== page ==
Lockheed Martin’s [LMT] Joint Air-To-Surface Standoff Missile (JASSM) recently completed Reliability Assessment Program (RAP) Lot 6 testing with two final flights, according to a company statement.
In the first test, a B-52 at the Utah Test and Training Range released a JASSM from 35,000 feet traveling at Mach 0.71 or 242 miles per second (mps). In the second test at White Sands Missile Range, N.M., a B-1B released JASSM from 25,000 feet traveling at Mach 0.85 or 289 mps. Both 2,000-pound cruise missiles navigated through preplanned routes before destroying their intended fixed targets.
Lockheed Martin said these tests met success criteria and demonstrated the effectiveness of hardware enhancements to Lot 6 missiles. Lockheed Martin spokeswoman Melissa Hilliard said recently those hardware enhancements include improved engine O-rings, fuze improvements and minor cabling changes. Hilliard said flight testing verified these changes and, as a result, subsequent JASSM Lots will also receive these enhancements.
The successful RAP tests follow several JASSM program milestones, including contract awards for Air Force Lot 10 missiles, integration into the Finnish F/A-18 fleet and integration into the Air Force’s F-15E fleet. Hilliard said Lockheed Martin has completed all of its contractually-obligated RAP flight testing and will focus on continuing to produce highly-reliable, cost-effective missiles.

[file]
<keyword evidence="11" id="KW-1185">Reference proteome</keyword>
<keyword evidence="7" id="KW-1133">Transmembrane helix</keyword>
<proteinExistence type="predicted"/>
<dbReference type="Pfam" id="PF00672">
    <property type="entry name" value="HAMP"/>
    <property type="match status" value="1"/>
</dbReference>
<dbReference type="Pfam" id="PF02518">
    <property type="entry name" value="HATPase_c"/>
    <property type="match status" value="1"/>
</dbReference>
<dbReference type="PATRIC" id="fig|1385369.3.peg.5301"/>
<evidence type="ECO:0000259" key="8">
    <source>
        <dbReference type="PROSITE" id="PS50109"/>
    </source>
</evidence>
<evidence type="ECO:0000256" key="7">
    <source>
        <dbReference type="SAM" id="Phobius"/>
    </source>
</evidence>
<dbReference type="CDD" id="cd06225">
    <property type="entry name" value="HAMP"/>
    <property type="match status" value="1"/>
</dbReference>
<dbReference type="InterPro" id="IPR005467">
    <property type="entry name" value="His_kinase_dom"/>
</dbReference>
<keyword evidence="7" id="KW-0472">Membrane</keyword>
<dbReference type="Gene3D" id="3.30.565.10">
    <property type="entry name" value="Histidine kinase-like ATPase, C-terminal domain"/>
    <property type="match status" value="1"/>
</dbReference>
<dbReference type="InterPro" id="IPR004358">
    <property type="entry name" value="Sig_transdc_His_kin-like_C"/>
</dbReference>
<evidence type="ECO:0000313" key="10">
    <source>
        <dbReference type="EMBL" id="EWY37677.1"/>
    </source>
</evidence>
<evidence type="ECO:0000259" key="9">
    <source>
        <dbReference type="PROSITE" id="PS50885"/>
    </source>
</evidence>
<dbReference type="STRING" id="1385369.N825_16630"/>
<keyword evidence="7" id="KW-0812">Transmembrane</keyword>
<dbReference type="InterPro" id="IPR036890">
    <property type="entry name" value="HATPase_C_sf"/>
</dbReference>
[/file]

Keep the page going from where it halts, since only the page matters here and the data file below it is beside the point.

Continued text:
Hilliard said Lot 10 JASSM production is scheduled to begin late 2013. Hilliard said the company’s Lot 10 contract does not require any flight testing. Lockheed Martin said in July it was awarded a $246 million Air Force contract for Lot 10 production of JASSM. Lot 10 includes 191 baseline missiles, 30 Extended Range (JASSM-ER) missiles, test instrumentation kits and systems engineering support. Lot 10 should start being delivered this summer.
JASSM is an automated, air-to-ground, precision-guided standoff missile. Armed with a penetrator and blast-fragmentation warhead, JASSM cruises autonomously, day or night and in all weather conditions. JASSM employs an infrared seeker and enhanced digital anti-jam Global Positioning System (GPS) to find specific points on targets.
JASSM is integrated on the Air Force’s B-1, B-2, B-52, F-16 and F-15E aircraft.